As the Democrats open their national convention, it’s time for MSNBC to play Hardball with Chris Matthews. Judging by last week’s performance with the GOP, this son of Philadelphia desperately needs an intervention.
It’s not just Matthews’s compulsive interrupting, enraging as it is. That’s old news. As Hardball host since 1997, he has made a mockery of civil discourse by not allowing guests—particularly those with whom he disagrees—to utter a complete sentence. Literally.
In fairness, Matthews is not the only listening-impaired anchor. Fox News’ Bill O’Reilly and Sean Hannity, to name two, also act as if their every utterance holds more importance than those of any guest. Like Matthews, they treat opposing visitors like crash dummies.
With Matthews, what pushed me over the edge last week was his high-decibel vitriol. Combined with his constant interruptions, it made for a lethal listeners’ cocktail. Every vein-popping display by Matthews was embarrassing to him, to MSNBC and, most important, to NBC News.
On Morning Joe, Matthews verbally waterboarded Republican National Committee chairman Reince Priebus. It was so uncomfortable that co-hosts Joe Scarborough and Mika Brzezinski both jumped in to admonish Matthews to back off. He didn’t.
On CNN’s Reliable Sources Sunday, two guests who were just discussing Matthews’s loutish behavior began yelling and interrupting each other. Sadly, they failed to grasp the irony.
Ever the peacemaker, I have a modest proposal for MSNBC. Beginning today, every time Matthews opens his mouth except to breathe, kill the audio and run closed-captioning. Viewers of all political stripes will thank you for it.
Seriously, how could it hurt? As it is, NBC stars like Brian Williams and Tom Brokaw make themselves scarce when Matthews occupies center stage. In ’08, MSNBC was forced to remove Matthews and Keith Olbermann as co-anchors of election coverage because of their obvious liberal slant during the conventions.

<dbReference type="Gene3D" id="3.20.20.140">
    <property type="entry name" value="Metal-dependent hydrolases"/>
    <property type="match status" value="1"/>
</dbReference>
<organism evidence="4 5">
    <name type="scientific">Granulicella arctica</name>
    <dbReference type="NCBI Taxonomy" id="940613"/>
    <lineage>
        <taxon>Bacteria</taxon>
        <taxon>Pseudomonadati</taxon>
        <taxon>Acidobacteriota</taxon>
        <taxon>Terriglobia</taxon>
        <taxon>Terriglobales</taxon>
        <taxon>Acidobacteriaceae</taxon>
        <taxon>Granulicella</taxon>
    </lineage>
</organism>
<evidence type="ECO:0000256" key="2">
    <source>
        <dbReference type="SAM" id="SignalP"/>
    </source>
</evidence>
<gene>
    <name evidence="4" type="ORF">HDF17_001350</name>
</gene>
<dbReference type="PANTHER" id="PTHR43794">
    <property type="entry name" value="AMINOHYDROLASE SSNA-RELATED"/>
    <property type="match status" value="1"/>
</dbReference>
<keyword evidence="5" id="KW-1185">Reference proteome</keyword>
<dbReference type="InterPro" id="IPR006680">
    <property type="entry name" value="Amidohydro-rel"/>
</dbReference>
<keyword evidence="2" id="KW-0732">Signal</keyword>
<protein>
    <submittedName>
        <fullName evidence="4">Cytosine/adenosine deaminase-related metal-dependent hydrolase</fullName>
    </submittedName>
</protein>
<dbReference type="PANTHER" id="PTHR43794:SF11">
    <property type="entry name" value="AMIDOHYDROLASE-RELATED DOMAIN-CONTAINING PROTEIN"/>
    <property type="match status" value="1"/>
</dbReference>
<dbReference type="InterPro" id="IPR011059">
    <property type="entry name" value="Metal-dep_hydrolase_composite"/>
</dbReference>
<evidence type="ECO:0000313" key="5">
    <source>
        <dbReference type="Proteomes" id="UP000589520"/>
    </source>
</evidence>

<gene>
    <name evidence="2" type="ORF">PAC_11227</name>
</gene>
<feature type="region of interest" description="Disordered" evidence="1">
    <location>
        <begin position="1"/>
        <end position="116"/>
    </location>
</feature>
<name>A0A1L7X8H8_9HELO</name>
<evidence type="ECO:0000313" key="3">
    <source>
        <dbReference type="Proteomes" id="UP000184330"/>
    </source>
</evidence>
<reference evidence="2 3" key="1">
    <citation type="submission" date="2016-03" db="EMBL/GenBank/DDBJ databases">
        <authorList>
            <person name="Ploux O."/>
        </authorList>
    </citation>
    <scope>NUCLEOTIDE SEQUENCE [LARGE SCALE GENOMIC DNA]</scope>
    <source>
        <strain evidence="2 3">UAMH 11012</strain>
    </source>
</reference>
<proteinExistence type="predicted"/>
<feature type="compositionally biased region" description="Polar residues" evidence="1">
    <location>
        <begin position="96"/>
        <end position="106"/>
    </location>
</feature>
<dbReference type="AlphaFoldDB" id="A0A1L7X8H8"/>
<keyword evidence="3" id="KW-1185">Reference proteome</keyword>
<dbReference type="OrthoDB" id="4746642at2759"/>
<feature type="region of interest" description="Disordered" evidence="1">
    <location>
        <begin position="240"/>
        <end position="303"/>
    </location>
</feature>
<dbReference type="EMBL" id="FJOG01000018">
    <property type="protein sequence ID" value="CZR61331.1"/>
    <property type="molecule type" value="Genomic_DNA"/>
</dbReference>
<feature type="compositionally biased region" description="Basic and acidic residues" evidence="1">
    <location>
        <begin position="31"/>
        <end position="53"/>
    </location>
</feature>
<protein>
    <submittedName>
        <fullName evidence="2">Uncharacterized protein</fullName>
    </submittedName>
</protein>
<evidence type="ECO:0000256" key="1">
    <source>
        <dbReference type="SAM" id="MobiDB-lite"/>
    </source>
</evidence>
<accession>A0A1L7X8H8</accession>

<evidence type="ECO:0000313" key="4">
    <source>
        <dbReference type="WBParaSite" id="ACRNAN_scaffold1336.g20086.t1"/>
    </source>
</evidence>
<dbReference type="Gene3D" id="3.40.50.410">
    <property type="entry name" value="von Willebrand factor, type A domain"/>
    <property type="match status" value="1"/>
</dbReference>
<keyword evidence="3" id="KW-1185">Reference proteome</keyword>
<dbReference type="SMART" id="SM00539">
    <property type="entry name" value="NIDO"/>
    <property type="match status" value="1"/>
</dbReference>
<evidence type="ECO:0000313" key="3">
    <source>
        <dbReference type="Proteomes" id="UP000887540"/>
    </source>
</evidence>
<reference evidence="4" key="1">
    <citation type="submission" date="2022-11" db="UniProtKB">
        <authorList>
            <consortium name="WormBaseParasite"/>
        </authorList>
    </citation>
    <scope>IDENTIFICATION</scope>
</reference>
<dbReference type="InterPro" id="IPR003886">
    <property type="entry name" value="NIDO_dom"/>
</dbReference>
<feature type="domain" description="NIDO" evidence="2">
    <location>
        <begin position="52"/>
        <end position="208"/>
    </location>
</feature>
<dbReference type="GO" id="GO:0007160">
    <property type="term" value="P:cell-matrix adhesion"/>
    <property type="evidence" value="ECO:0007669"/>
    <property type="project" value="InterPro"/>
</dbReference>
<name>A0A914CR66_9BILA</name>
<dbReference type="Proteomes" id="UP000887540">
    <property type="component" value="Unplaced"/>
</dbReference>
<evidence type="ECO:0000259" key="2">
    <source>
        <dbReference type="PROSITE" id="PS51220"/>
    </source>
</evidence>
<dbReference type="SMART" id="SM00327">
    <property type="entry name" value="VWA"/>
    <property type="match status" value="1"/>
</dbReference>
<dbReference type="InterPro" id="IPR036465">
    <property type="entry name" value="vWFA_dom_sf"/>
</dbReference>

Now that MSNBC’s ratings are up and it has dropped any pretense of objectivity, Matthews is back in the anchor seat, at least for the conventions. Still, don’t look for too many NBC News regulars to stop by. NBC is not eager for that kind of association with its cable cousin.
The good news for MSNBC is that Rachel Maddow is a far more calming influence on Matthews than was Olbermann, who despised his co-anchor.
Regardless, Matthews, who turns 67 in December, needs a stronger hand than he’s apparently getting from MSNBC. Most of his “interviews” quickly devolve into shouting matches. Whoever screams the loudest, wins. Matthews, all id, is like a child throwing a tantrum. If he can’t be the loudest, he’ll be the meanest.
Ted Koppel, in his prime, proved that you didn’t have to be a bully to call out a liar. During countless Nightline interviews, he dissected politicians like a surgeon, rarely raising his voice. When he needed to cut off a bloviating guest, he calmly prefaced it with “Forgive me for interrupting, Mr. Chairman, but … ”
It was classy, and it worked.
In a 2005 interview, Matthews told me that his producers had ordered him to stop interrupting guests. “I have to learn to withhold,” he said. Seven years later, he still hasn’t learned. He labeled his volume as a reflection of passion, and acknowledged it was not for the faint of ear.
“To some people, I think it’s shattering to the harmony of the discourse,” he said. “It’s kind of hard for older people or Southerners to listen to. To somebody in a bar, it’s perfect.”
Translation: Get drunk and Matthews is easy to watch. Check, please. MSNBC, the next round is on you. Lean forward, indeed.